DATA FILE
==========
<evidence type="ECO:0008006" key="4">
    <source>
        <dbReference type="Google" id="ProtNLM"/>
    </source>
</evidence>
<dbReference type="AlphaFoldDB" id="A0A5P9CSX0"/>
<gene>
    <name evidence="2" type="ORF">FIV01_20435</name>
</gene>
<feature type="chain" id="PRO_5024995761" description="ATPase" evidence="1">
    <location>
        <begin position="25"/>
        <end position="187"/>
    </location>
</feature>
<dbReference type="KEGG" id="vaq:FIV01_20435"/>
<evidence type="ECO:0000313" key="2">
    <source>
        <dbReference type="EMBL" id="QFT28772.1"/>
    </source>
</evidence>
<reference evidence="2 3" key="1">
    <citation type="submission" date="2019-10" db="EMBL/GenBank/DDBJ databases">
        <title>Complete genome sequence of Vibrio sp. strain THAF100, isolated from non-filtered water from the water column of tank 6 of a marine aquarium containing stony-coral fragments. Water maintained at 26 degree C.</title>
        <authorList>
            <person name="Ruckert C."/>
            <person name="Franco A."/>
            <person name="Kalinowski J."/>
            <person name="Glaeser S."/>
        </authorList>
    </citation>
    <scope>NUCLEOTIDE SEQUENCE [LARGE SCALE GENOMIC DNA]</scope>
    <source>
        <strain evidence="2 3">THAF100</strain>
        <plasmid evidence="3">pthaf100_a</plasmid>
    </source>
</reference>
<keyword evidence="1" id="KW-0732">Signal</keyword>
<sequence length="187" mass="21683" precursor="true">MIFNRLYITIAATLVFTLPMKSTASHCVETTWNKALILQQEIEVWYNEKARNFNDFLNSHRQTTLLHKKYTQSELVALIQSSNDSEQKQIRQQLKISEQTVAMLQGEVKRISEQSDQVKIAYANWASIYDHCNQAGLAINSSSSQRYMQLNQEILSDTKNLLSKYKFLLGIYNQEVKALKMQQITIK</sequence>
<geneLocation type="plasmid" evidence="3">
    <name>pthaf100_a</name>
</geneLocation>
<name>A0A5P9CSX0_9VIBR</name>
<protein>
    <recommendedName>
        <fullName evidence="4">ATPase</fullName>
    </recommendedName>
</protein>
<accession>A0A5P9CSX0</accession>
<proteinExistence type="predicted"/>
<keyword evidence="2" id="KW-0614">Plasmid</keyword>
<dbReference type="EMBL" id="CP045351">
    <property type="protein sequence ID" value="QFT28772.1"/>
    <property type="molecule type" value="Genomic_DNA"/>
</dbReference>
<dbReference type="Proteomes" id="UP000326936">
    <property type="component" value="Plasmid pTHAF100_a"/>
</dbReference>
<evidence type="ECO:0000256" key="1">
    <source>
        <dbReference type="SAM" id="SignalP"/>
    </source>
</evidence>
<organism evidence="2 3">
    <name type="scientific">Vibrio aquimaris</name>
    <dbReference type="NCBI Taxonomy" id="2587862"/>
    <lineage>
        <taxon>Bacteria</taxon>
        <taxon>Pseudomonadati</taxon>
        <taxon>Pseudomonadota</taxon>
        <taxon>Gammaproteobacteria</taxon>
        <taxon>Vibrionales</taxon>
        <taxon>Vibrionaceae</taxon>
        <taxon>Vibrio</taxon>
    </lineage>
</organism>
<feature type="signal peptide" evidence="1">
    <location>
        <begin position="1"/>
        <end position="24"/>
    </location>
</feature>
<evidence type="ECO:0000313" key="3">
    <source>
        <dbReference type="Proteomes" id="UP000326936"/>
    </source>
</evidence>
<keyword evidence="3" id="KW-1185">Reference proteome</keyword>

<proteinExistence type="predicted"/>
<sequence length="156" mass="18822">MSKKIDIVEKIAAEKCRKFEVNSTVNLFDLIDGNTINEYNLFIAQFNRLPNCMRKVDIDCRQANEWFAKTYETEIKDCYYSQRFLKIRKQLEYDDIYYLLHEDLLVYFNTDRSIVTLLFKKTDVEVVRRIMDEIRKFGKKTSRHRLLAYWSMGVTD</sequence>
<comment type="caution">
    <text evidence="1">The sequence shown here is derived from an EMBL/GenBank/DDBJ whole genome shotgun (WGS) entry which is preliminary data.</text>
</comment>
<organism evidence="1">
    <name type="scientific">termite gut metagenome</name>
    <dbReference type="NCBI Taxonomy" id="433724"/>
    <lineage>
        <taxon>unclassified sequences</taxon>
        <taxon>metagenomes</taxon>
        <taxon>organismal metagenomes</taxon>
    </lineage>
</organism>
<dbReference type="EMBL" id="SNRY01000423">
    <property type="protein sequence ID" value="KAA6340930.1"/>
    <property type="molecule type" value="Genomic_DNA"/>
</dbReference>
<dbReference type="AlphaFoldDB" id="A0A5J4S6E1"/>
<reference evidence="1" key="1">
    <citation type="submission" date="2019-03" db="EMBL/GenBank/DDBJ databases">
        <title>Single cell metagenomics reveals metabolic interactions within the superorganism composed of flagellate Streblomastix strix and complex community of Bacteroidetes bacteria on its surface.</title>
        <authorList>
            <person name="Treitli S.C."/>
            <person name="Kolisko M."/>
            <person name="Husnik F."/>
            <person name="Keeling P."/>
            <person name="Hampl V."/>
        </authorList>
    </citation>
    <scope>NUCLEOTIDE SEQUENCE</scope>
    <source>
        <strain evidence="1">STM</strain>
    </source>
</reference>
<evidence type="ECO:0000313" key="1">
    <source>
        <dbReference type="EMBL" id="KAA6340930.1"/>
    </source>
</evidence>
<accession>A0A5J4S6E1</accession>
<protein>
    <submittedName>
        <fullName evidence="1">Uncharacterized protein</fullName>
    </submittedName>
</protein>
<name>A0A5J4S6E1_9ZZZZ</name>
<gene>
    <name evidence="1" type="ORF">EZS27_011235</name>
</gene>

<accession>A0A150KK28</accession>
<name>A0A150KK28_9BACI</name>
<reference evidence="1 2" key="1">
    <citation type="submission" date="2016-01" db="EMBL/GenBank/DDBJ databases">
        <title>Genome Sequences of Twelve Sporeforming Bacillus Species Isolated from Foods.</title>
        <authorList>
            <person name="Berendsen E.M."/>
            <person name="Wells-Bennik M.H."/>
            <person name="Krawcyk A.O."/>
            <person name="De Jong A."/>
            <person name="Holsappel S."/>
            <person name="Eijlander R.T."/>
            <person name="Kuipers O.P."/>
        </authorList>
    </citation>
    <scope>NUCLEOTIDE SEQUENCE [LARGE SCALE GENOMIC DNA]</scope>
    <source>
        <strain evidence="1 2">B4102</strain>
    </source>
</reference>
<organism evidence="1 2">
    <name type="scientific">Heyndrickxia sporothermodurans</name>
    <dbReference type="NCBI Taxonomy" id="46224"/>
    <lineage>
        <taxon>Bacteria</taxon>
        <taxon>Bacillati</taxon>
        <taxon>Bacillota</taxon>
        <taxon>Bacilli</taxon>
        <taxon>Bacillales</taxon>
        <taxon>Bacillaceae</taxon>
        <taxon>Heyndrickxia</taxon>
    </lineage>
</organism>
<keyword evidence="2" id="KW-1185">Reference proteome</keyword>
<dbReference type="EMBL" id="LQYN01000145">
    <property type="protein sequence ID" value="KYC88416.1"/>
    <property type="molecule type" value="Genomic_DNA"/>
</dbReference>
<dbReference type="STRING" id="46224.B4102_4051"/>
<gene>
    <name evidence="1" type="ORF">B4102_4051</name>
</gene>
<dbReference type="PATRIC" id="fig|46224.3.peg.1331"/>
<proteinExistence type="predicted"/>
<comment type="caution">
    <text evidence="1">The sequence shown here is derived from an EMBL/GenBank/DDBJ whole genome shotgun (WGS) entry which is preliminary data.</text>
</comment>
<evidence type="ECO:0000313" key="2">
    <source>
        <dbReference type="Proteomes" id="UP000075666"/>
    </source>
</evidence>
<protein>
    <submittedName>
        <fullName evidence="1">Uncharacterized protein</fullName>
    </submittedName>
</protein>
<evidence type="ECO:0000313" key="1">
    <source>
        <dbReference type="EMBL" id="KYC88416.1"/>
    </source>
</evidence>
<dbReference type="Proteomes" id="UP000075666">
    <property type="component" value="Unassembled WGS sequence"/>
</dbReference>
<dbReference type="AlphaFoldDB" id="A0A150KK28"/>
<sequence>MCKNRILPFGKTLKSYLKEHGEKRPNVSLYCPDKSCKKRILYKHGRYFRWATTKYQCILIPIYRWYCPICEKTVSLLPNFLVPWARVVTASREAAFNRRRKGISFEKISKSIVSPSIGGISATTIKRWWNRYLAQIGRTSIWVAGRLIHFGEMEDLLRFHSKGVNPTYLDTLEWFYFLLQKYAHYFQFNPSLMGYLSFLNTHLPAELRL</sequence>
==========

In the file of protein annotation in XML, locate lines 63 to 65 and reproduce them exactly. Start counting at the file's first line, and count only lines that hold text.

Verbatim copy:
</evidence>
<organism evidence="2 3">
    <name type="scientific">Vibrio aquimaris</name>